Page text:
The Adaptive Significance of Morning Sickness

 

Approximately 66%-75% of all women experience symptoms of nausea and vomiting—commonly referred to as “morning sickness”—early in their pregnancies.  These symptoms were long regarded as deleterious but unavoidable byproducts of normal pregnancy physiology.  Together with Paul Sherman (Department of Neurobiology and Behavior, Cornell University), I have been investigating the potential adaptive significance of morning sickness. In our first paper, we reviewed the literature extensively and showed that available evidence is most consistent with the hypothesis that morning sickness protects pregnant women and developing embryos from harmful chemicals and microorganisms in food.  This sparked a great deal of renewed interest in morning sickness, as well as controversy.  Subsequently, it was suggested that the patterns of occurrence of morning sickness could be explained by an alternative hypothesis, namely, that morning sickness is nothing more than a non-functional byproduct of parent-offspring conflict in the womb.  Hence, we recently formulated a graphical model of mother-embryo conflict in human pregnancy to rigorously develop the latter hypothesis.  We showed that, regardless of whatever realistic assumptions are made, the conflict hypothesis can not explain available data on morning sickness.  These findings appear in an article in the American Naturalist.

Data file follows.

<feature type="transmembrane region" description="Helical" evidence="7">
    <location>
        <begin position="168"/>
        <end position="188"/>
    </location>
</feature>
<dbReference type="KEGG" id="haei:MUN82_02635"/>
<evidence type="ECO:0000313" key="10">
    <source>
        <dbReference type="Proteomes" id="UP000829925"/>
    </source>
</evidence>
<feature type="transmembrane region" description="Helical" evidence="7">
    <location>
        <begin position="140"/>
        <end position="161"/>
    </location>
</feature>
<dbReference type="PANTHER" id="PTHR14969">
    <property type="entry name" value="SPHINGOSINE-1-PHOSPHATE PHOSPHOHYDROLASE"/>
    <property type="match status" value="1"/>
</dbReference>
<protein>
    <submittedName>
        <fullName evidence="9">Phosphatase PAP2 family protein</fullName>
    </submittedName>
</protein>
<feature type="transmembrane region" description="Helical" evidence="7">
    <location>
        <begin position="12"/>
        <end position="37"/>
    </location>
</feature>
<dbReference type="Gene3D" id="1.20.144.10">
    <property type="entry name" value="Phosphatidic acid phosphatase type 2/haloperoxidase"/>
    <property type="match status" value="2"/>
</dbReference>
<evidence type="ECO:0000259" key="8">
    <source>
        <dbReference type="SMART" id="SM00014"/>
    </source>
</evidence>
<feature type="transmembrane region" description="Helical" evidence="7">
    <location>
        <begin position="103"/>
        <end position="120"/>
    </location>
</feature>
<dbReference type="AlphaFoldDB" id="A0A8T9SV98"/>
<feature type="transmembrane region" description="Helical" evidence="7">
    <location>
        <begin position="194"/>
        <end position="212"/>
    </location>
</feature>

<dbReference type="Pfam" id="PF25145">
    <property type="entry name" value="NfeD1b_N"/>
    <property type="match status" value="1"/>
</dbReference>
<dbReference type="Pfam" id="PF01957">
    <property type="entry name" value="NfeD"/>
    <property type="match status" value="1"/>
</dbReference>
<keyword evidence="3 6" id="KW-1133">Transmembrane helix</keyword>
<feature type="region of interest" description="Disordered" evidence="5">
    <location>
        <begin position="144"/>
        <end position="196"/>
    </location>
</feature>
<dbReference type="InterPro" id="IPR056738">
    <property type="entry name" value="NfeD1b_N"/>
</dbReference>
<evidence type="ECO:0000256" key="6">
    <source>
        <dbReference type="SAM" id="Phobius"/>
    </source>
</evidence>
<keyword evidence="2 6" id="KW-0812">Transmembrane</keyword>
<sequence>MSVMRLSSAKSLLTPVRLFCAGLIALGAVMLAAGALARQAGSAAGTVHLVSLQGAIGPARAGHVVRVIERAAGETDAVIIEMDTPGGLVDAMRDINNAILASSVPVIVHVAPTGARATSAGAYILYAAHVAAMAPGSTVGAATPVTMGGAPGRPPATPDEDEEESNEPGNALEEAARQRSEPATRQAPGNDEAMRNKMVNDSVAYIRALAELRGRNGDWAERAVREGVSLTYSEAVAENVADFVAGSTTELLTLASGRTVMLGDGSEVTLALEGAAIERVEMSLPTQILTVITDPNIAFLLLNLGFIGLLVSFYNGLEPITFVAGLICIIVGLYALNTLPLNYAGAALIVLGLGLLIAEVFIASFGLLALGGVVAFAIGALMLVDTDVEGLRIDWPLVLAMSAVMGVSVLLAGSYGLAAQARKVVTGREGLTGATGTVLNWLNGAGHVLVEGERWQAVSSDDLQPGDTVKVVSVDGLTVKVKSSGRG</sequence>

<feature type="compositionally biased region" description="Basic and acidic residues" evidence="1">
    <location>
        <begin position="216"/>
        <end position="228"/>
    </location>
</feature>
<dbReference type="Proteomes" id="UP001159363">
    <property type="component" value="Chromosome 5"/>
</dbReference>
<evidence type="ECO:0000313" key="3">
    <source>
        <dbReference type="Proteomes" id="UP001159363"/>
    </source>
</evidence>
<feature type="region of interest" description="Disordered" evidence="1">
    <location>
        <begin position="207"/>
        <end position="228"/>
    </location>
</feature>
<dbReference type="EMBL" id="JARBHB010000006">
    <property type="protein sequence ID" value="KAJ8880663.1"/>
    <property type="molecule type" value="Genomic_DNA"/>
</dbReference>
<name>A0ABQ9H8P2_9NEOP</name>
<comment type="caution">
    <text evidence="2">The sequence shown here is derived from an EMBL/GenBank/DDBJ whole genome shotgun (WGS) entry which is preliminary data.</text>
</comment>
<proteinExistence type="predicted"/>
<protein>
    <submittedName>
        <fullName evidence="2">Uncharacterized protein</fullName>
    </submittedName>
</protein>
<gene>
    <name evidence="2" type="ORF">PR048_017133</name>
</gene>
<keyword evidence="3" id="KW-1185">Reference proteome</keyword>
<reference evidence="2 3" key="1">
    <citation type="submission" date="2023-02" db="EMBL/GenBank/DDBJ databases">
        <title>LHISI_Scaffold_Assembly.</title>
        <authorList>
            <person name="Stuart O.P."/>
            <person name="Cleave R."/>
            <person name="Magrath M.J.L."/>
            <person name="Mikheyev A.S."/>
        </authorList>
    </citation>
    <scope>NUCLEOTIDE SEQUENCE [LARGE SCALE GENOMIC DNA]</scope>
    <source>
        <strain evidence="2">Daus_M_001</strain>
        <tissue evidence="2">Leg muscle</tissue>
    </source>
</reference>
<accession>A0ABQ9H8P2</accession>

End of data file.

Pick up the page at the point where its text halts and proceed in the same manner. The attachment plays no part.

Several fascinating questions await our exploration.  First, why does morning sickness apparently occur only in humans?  Second, has the utility of morning sickness been diminished by current medical or food safety practices?  Third, what are the consequences of suppressing the symptoms of nausea and vomiting in early pregnancy?


Relevant publications >>:

  1. 1. Flaxman & Sherman. 2008. American Naturalist.

  2. 2. Sherman & Flaxman. 2002. American Journal of Obstetrics and Gynecology.

  3. 3. Sherman & Flaxman. 2001. American Scientist.

  4. 4. Flaxman & Sherman. 2000. Quarterly Review of Biology.


samuel m. flaxman

Assistant Professor, Department of Ecology and Evolutionary Biology

University of Colorado Boulder